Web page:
''${load_avg}'' '''


The current load average V8.10 and above

The ${load_avg} macro contains as its value the current one-minute load average of the machine on which sendmail is running. That value is a rounded integer representation of a possible floating-point value.

One use for this ${load_avg} sendmail macro might be to reject SMTP ETRN commands when the load average it too high:

Karith math

R $*             $: $(math l $@ $&{load_avg} $@ ${OurETRNlimit} $)
R FALSE          $# error $@ 4.7.1 $: "450 The load average is currently too high."

Here, we add two new sections to our mc configuration file. The first, under LOCAL_CONFIG, defines a sendmail macro, ${OurETRNlimit}, that will hold as its value the limit we have set to reject ERTN commands. In this mc section we also defined a database map of type arith (arith).

In the second section, following the LOCAL_RULESETS, we declare the check_etrn rule set (check_etrn). That rule set is called from inside sendmail (just after an SMTP ETRN command is received, but before the reply to that command is sent) and can determine if the SMTP ETRN command should be allowed. If the rule set returns the $#error delivery agent, the SMTP ETRN command is denied. Otherwise, it is allowed.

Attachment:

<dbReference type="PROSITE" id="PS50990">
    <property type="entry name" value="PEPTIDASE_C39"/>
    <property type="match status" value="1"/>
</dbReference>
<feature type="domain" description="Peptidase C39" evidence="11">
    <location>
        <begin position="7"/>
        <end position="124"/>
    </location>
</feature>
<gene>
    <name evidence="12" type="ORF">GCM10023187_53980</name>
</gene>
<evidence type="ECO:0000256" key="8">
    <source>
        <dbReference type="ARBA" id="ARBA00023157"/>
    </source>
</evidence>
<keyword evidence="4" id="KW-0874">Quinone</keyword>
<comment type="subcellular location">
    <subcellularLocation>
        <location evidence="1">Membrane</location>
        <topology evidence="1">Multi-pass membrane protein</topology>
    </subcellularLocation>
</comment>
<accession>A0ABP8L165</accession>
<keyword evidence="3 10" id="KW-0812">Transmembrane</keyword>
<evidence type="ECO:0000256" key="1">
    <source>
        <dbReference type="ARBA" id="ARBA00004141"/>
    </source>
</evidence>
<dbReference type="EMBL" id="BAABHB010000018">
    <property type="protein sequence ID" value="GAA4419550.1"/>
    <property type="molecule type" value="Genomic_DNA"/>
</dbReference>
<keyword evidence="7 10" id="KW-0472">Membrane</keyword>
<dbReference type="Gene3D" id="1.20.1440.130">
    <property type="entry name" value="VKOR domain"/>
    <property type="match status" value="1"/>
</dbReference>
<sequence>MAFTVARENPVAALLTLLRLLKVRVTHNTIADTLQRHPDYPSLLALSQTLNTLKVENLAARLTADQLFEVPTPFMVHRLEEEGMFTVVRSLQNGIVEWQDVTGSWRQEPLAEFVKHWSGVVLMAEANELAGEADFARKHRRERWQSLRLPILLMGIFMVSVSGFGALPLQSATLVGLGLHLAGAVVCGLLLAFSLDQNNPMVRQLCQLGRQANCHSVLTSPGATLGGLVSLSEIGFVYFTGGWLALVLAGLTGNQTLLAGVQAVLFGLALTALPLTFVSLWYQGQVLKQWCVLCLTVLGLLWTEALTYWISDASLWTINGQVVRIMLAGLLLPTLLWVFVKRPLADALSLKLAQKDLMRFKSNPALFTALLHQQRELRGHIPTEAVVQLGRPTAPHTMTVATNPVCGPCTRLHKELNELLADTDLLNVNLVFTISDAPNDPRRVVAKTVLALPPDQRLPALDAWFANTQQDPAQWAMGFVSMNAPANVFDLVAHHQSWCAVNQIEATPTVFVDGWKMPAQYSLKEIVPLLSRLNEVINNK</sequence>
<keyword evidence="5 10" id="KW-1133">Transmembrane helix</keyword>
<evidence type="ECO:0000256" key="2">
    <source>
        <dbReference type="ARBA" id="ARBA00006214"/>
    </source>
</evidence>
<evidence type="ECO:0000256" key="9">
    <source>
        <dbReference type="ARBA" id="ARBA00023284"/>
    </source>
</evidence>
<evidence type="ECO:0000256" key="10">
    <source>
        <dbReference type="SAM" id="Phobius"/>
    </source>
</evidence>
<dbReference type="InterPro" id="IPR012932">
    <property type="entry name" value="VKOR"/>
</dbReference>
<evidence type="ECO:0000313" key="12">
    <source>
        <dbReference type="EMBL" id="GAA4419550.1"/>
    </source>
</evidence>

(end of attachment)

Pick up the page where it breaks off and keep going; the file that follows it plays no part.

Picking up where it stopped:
The first rule matches anything in the LHS, then ignores that value in the RHS. The RHS looks up the current ($&) value of the ${load_avg} macro, then uses the math database map to compare that value to the limit set in our ${OurETRNlimit} macro. If the load average is greater than or equal to our limit, the database map returns a literal FALSE.

The second rule detects a literal FALSE and uses an RHS selection of the $#error delivery agent to reject the ERTN command.

${load_avg} is transient. If it is defined in the configuration file or in the command line, that definition can be ignored by sendmail. Note that a $& prefix is necessary when you reference this macro in rules (that is, use $&{load_avg}, not ${load_avg}).

    Part I: Build and Install
    Part II: Administration
    Part III: The Configuration File
    Chapter 21. The D (Define a Macro) Configuration Command
    Chapter 24. The O (Options) Configuration Command